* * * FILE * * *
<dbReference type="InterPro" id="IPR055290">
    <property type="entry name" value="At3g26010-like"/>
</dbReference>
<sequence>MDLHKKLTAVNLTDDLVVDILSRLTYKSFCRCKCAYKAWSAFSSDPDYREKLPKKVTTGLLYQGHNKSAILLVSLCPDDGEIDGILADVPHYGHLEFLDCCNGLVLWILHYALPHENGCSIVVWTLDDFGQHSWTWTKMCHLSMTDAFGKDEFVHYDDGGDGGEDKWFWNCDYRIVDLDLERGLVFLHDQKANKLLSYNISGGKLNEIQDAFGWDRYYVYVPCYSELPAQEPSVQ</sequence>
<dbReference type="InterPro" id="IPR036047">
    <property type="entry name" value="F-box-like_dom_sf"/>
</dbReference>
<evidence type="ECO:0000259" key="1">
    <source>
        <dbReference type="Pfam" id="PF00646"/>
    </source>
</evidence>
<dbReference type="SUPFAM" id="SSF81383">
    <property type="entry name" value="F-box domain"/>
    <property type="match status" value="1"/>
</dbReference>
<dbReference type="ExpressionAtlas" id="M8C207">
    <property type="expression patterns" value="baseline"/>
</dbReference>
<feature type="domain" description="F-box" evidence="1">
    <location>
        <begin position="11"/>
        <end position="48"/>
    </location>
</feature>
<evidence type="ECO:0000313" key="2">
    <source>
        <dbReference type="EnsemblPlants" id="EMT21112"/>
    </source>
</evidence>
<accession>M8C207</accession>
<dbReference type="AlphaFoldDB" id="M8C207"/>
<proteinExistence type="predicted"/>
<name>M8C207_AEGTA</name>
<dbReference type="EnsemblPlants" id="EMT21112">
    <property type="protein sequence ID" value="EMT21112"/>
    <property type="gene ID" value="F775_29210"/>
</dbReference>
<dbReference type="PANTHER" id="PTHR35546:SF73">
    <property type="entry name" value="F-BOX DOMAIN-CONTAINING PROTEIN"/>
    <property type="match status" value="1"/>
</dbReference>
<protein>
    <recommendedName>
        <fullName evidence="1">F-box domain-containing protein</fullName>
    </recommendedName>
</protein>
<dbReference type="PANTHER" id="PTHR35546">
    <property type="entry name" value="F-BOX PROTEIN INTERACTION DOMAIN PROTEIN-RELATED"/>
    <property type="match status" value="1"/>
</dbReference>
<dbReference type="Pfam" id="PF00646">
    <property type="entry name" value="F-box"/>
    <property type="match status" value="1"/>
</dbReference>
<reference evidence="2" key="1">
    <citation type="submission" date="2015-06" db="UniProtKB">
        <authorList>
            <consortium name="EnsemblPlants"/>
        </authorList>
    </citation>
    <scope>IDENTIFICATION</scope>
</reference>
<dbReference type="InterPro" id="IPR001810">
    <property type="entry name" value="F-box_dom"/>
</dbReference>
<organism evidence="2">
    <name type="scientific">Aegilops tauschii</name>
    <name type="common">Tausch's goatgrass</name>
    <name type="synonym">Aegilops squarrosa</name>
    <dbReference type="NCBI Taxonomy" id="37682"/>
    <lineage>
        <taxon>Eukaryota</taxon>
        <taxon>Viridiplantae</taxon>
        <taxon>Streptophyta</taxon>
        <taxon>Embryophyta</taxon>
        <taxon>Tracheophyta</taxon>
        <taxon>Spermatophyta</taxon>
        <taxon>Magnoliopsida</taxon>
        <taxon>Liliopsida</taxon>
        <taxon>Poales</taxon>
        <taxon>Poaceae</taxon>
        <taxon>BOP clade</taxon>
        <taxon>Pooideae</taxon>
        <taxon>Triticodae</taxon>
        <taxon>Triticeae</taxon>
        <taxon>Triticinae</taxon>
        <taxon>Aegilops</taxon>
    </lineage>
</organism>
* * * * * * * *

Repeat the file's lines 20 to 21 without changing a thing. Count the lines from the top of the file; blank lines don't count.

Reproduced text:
<feature type="domain" description="F-box" evidence="1">
    <location>